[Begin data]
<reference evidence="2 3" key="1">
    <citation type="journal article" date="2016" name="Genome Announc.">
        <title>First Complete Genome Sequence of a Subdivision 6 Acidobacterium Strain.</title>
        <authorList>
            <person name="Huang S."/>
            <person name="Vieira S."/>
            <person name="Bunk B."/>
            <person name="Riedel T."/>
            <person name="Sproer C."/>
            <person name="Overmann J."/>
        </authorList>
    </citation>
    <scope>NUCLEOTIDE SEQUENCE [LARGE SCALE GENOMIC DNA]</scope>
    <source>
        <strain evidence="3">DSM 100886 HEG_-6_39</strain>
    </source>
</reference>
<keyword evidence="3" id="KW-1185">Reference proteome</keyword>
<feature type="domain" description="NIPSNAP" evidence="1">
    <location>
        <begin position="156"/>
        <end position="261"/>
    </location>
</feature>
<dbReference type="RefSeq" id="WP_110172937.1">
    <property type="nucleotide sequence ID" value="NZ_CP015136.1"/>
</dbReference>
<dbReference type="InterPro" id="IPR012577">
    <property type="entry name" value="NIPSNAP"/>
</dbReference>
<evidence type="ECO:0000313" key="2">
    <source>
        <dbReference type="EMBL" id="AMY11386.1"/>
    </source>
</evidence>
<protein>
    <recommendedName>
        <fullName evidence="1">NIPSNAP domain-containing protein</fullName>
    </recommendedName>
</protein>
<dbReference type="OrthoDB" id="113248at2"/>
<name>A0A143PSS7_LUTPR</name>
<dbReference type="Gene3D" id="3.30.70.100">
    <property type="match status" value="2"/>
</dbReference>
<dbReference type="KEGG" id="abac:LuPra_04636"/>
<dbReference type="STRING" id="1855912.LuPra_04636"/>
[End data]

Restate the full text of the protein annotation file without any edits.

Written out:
<reference evidence="2 3" key="1">
    <citation type="journal article" date="2016" name="Genome Announc.">
        <title>First Complete Genome Sequence of a Subdivision 6 Acidobacterium Strain.</title>
        <authorList>
            <person name="Huang S."/>
            <person name="Vieira S."/>
            <person name="Bunk B."/>
            <person name="Riedel T."/>
            <person name="Sproer C."/>
            <person name="Overmann J."/>
        </authorList>
    </citation>
    <scope>NUCLEOTIDE SEQUENCE [LARGE SCALE GENOMIC DNA]</scope>
    <source>
        <strain evidence="3">DSM 100886 HEG_-6_39</strain>
    </source>
</reference>
<keyword evidence="3" id="KW-1185">Reference proteome</keyword>
<feature type="domain" description="NIPSNAP" evidence="1">
    <location>
        <begin position="156"/>
        <end position="261"/>
    </location>
</feature>
<dbReference type="RefSeq" id="WP_110172937.1">
    <property type="nucleotide sequence ID" value="NZ_CP015136.1"/>
</dbReference>
<dbReference type="InterPro" id="IPR012577">
    <property type="entry name" value="NIPSNAP"/>
</dbReference>
<evidence type="ECO:0000313" key="2">
    <source>
        <dbReference type="EMBL" id="AMY11386.1"/>
    </source>
</evidence>
<protein>
    <recommendedName>
        <fullName evidence="1">NIPSNAP domain-containing protein</fullName>
    </recommendedName>
</protein>
<dbReference type="OrthoDB" id="113248at2"/>
<name>A0A143PSS7_LUTPR</name>
<dbReference type="Gene3D" id="3.30.70.100">
    <property type="match status" value="2"/>
</dbReference>
<dbReference type="KEGG" id="abac:LuPra_04636"/>
<dbReference type="STRING" id="1855912.LuPra_04636"/>